The Zigs and the Sags: Weaving our way through the Sonoran Desert in Tucson Mountain Park
After sightseeing and walking around a bit in the western district of Saguaro National Park (I’ll come back to that in the next post) we were looking for more hiking and less people. The Tuscon Mountain Park is located – you guessed it – in the Tucson Mountains, a small range that lies on the western border of the city. There are a number of trails within the park but once we stopped at the first overlook and realized how popular a place it was, we decided to venture off and do our own thing.
The Tucson Mountains are really quite lovely, offering visually-interesting topography to what would otherwise be a carpet of saguaros. Although it’s very common for the saguaro cactus to grow on steep hillsides where they are able to catch the drainage, I still find rocky slopes dotted with the towering cactus to be intriguing. The park contains the full array of Sonoran Desert flora however, not just the saguaro, and some sections even look deliberately landscaped, a platter of prickly pear cactus, ocotillo, and cholla. The latter, a pale bushy cactus was in abundance here, and is quite photogenic and is called Teddy Bear Cholla because it resembles a fluffy stuffed toy. But make no mistake, this is the most evil of desert plants – the easiest to get attached to you, the most difficult to remove, and the most painful of barbs. The cactus sheds prickly balls everywhere around the plant making it impossible to avoid in densely-vegetated areas.
Which brings us to the part in which I must apologize again to both Tom and Abby for choosing the route which I did. In the beginning of the hike, while we were hiking on flat, exposed areas or in the wash, there was ample space to weave around all the varieties of cactus and thorny desert plants, but then I was asked to choose our direction and I decided that we should climb the side of the mountain. Big mistake. Even as we began by following a game trail, the stickered-flora began closing in, and once we came to sections that required our hands for climbing we found even more-limited places that were free of cactus; our utility gloves were no match for the desert daggers. And I will swear to you on my life that those teddy bear cholla somehow leap onto you and cling like velcro. Now us humans were struggling with protective boots, gloves, and the knowledge on how best to avoid these evil cactus, but poor Abby had no such advantages. She was unable to evade the plants since she’s so much lower to the ground but the real issue was that she would be forced in some places to step on the needles. Immediately she would attempt to remove the cactus from her feet using her mouth… which would result in her getting cactus needles stuck in her lips and on the roof of her mouth. This then would require us putting her in a hold while we pried cactus out of her mouth. This was clearly a big, big fail on my part.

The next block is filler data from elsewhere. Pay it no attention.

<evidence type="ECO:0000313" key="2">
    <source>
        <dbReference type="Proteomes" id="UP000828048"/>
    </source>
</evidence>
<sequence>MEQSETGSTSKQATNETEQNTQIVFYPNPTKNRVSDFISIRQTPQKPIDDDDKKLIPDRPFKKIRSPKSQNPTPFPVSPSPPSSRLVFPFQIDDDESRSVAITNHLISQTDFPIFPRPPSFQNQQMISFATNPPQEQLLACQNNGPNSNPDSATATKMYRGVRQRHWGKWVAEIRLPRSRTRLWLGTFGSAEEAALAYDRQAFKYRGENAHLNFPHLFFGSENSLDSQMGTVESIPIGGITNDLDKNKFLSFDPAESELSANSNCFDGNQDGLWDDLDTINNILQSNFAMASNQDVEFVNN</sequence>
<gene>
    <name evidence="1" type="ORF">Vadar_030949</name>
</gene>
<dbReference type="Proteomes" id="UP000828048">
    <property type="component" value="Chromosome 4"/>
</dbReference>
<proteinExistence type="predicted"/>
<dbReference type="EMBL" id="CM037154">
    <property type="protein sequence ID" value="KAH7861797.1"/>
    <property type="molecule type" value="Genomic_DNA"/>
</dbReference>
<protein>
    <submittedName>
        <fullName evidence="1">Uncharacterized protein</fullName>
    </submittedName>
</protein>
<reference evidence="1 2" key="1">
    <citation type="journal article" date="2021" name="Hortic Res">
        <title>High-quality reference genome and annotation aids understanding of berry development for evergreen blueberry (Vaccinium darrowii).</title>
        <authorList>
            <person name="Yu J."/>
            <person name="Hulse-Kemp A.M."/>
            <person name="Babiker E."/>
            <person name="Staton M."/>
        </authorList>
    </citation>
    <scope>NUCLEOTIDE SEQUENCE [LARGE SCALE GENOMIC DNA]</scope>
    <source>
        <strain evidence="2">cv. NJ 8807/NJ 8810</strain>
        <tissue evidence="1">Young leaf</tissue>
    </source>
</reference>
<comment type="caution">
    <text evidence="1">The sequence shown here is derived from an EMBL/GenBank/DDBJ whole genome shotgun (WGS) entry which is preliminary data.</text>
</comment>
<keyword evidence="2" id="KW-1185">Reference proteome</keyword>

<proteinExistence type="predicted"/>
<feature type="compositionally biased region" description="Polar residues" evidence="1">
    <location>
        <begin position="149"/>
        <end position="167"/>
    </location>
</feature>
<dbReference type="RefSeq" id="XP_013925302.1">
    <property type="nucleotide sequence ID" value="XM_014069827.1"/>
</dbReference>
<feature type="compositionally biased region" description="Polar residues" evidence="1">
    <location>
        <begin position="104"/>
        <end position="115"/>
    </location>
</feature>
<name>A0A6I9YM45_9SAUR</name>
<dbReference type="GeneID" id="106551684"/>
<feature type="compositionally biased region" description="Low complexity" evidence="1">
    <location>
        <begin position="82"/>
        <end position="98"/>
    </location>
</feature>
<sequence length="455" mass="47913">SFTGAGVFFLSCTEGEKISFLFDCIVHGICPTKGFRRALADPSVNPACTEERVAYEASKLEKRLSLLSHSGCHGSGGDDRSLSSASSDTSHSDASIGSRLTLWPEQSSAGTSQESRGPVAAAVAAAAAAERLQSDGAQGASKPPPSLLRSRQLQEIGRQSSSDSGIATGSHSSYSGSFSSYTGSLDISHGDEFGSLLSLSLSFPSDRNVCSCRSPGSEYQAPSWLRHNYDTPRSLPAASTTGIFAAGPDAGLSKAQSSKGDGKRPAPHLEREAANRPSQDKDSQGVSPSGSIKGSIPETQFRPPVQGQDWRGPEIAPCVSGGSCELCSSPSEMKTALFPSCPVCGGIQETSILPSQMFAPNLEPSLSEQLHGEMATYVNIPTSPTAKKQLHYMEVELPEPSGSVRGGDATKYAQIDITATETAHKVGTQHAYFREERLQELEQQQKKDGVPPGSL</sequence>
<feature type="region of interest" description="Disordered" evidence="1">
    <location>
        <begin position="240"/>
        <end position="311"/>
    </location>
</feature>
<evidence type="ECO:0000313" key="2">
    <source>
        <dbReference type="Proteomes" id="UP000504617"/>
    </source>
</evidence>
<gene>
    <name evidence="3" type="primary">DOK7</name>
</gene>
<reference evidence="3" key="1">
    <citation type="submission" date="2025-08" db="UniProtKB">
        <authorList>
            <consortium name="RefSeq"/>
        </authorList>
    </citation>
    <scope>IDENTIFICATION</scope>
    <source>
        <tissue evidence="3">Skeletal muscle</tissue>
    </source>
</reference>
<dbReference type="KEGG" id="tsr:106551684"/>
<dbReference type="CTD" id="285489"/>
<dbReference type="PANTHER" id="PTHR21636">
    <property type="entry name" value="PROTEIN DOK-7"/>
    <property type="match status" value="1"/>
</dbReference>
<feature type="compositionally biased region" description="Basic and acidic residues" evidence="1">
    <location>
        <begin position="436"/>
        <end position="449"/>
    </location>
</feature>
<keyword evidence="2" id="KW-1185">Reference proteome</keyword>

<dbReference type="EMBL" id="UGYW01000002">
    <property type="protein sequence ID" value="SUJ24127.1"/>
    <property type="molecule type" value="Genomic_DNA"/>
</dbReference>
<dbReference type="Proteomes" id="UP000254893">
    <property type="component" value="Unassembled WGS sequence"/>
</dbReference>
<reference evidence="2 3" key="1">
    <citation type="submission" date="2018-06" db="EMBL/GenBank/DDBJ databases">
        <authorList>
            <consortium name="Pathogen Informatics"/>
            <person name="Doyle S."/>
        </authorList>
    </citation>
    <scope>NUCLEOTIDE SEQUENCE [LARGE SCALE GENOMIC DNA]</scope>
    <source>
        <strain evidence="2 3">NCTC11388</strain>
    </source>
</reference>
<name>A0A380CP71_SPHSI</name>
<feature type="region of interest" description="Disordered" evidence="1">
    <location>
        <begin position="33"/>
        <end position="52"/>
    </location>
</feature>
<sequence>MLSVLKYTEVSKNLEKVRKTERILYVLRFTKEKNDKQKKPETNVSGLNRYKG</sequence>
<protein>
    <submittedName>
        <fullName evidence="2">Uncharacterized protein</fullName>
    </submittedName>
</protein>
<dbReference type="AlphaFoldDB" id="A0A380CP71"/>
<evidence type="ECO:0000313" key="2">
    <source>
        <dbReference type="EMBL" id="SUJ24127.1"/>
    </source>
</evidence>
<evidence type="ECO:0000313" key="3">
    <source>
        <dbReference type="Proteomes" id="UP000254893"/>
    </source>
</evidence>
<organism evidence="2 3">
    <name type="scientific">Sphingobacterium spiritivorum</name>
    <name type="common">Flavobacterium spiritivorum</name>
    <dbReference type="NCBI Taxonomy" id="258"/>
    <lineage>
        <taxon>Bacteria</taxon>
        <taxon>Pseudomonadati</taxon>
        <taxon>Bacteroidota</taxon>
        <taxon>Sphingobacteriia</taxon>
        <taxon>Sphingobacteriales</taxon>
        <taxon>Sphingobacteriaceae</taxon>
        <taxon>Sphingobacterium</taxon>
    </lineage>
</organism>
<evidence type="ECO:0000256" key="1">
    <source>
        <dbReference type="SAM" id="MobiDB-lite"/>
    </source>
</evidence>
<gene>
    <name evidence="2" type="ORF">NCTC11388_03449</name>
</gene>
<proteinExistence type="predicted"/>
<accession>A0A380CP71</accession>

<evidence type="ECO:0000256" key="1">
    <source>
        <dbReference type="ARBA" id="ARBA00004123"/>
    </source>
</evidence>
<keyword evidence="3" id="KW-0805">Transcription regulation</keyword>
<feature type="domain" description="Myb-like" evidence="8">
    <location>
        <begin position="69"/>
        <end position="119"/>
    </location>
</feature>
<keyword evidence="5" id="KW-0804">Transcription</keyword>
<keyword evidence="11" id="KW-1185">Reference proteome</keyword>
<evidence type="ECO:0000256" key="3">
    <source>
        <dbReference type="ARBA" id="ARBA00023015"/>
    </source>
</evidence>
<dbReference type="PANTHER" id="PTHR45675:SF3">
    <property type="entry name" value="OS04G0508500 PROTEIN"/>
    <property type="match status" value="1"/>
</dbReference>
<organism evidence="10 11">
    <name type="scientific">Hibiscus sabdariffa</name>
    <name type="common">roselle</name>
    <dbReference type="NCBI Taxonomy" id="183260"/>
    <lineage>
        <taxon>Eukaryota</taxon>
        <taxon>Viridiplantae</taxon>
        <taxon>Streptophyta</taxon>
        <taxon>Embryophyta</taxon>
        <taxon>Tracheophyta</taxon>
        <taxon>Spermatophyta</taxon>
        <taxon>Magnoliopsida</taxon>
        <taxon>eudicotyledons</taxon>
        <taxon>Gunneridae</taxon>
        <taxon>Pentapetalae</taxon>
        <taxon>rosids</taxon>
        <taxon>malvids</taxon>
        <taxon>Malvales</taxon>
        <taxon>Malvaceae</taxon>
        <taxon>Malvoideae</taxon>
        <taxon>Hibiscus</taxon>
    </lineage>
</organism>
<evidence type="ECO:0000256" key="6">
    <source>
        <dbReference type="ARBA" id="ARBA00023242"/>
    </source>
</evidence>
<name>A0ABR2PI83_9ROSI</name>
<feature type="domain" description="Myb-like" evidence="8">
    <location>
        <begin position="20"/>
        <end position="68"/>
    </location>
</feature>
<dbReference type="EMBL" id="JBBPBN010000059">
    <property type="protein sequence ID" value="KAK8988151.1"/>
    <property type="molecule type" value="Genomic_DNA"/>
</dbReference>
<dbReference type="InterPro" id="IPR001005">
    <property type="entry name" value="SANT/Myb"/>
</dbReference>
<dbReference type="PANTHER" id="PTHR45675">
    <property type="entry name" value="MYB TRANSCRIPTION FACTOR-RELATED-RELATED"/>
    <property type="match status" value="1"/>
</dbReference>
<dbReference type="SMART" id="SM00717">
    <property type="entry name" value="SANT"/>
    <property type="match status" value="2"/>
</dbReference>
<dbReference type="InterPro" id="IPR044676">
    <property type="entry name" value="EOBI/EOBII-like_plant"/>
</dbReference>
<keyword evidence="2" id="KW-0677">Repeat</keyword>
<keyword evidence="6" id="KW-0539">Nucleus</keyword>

After we finally made it back to the car after a few hours we all agreed on rewards. Abby was driven to the nearest place from which we could acquire hamburger and from there we headed to Dragoon Brewing Company. Despite us staying in the Tucson area for 6 more days we were only able to visit Dragoon once because of their limited days and hours as well as their location relative to our hikes; this was really, really unfortunate because they brew amazingly-excellent beer. The brewery had been enthusiastically-recommended to me by a gentleman I encountered while waiting for other hikers traversing a narrow section of cables on the hike at Picacho Peak, and he was not exaggerating when he described how good it is. This place easily has some of the best beer I’ve ever had. In our customary fashion Tom and I began with sampling flights. I was seriously impressed with every single one of their beers. However, when it came time to order a pint I had no trouble selecting the phenomenal, amazing, knock-your-socks-off, my-mouth-is-watering-just-thinking-about-it Scout Porter. Scout is a mesquite-smoked blend of six rich and complex malts roasted over mesquite wood. It has an incredible flavor, alternating between dark chocolate and herbs, all the while with an incredible, smoky (but not burned!) mesquite flavor. If you’re ever in the Tucson area do yourself a favor and go drink beer at Dragoon.